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In Gen 18:1-2 the Lord appeared to Abraham, who then looked up and saw 3 visitors.

When they began to leave, visitors turned and walked toward Sodom while the Lord remained to talk with Abraham.

Gen 18:22 (KJV) And the men turned their faces from thence, and went toward Sodom: but Abraham stood yet before the LORD.

Gen 18:22 (NASB) Then the men turned away from there and went toward Sodom, while Abraham was still standing before the LORD.

Gen 18:22 (NLT) The other men turned and headed toward Sodom, but the LORD remained with Abraham.

In reading most Bibles, it might be assumed that all 3 visitors turned to walk toward Sodom.

However, in quite a few Bibles it specifically shows that 2 turned and left. (e.g. AMP, GNT, TLB, NET, DHH).

Gen 18:22 (AMP) Now the [two] men turned from there and went toward Sodom, but Abraham still stood before the Lord.

Gen 18:22 (NET) The two men turned and headed toward Sodom, but Abraham was still standing before the LORD.

Gen 18:22 (DHH) Dos de los visitantes se fueron de allí a Sodoma, pero Abraham se quedó todavía ante el Señor.

[Note: It does not show where or when a third visitor (other than the Lord) left. What is written by Gen 18:33 is that, after their talk, the Lord departed and Abraham returned home].

Did Abraham lose track of a visitor, or could he account for a trinity of visitors?

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Is this question about how many "men" there were, or is it about who the "men" were? – Mark Edward Jul 4 '14 at 15:17
@MarkEdward Both. It's about how many individuals of any type arrived to see Abraham & Sarah, and then how many left, accounting for every one. Thanks. – John Martin Jul 4 '14 at 16:11
The very fact that the LORD, is not, has never been, and never will be addressed as a "man" or "human". – Blessed Geek Jul 4 '14 at 20:55
up vote 8 down vote accepted

The "two" in some translations is an interpretative addition. It does not exist in the Hebrew of Gen 18:22, which is simply הָֽאֲנָשִׁ֔ים ("the men"). The word "two" is added in those translations for "clarity" (which clarity can inadvertently create confusion, such as evidenced in your question).

The idea is added because it is understood by many commentators that one of the "three men" of Gen 18:2 is "the LORD" who "appeared" to Abraham (v.1), and that One remained behind with Abraham as the other two "turned away from there and went toward Sodom" (v.22), which two are the "two angels" who "came to Sodom" and dealt with Lot (19:1).

So the three visitors are fully accounted for no matter which translation is consulted, it is just that some add "two" to clarify that only two of the three visitors left for Sodom at that precise moment in v.22, while the LORD remained to speak with Abraham (v.26).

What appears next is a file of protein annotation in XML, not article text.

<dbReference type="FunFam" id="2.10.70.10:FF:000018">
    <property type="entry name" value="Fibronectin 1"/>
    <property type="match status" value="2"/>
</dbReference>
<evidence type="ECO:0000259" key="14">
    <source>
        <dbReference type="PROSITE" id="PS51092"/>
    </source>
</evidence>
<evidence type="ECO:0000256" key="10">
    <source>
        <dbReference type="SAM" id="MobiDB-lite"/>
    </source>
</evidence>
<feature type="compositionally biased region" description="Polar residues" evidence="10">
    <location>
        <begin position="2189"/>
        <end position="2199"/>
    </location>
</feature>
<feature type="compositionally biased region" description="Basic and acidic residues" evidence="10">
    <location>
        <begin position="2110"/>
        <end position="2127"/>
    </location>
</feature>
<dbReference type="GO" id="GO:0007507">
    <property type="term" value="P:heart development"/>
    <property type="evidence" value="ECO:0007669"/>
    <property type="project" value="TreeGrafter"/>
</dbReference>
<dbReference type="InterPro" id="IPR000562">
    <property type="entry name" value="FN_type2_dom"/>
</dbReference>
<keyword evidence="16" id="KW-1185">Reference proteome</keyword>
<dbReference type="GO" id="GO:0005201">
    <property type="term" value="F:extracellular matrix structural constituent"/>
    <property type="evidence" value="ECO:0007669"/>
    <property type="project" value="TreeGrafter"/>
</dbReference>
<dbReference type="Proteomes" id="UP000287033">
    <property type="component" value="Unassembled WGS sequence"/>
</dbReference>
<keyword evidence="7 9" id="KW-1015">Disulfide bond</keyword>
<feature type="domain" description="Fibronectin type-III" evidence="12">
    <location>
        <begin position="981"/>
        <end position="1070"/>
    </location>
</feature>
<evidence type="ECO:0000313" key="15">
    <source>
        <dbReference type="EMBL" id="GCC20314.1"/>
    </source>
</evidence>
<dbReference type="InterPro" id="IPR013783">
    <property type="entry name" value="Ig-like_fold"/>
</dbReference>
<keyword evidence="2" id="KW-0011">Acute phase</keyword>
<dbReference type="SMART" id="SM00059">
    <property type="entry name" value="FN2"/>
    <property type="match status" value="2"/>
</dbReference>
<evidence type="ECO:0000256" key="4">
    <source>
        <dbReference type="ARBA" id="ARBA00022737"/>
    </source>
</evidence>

Such a physical manifestation of the LORD is called a theophany (or Christophany if one holds that it is pre-incarnate Christ, as some Christians might hold to).

So the idea of the Christian Trinity is not generally understood to be in view with the three visitors (and certainly was not in view by Jewish interpreters, but neither by many Christian interpreters). Rather, the one visitor is God and the other two that move on are merely angels accompanying Him, and who do the actual work of investigating Sodom and saving Lot.

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I was wondering what the Greek &/or Hebrew might say, so thanks. – John Martin Jul 4 '14 at 13:25
@JohnMartin Yes, the Hebrew is (as I noted) merely "the men," which could be two or more. That it is just the two is understood by the context of what is occurring, and thus added by some of the translations. – ScottS Jul 4 '14 at 13:29
While I have a couple more questions, I'd rather not post them in comments. Would you join me in the library to talk? – John Martin Jul 4 '14 at 13:37
Sure we can go to the Library – ScottS Jul 4 '14 at 13:46

The Bible does not explicitly say "two men" at Gen. 18:22, simply saying "the men" (האנשים). The translators, like the rabbis, infer that two men were there because of the transition at Gen. 19:1 ("And the two angels came to Sodom..."). Rashi, citing the Jewish tradition recorded in the Babylonian Talmud at Bava Metzia 86b) reflects that there were three angels, Raphael, Michael and Gabriel, because they had three general missions. Raphael (whose name means to heal) was there to heal Abraham and save Lot; Gabriel's mission was to announce the pregnancy of Sarah, and Michael's role was to destroy Sodom. So, after Gabriel's job was completed he returned to his Heavenly position by God's throne, and the other two went on to Sodom.

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Thanks for the translating. – John Martin Jul 17 '14 at 23:10

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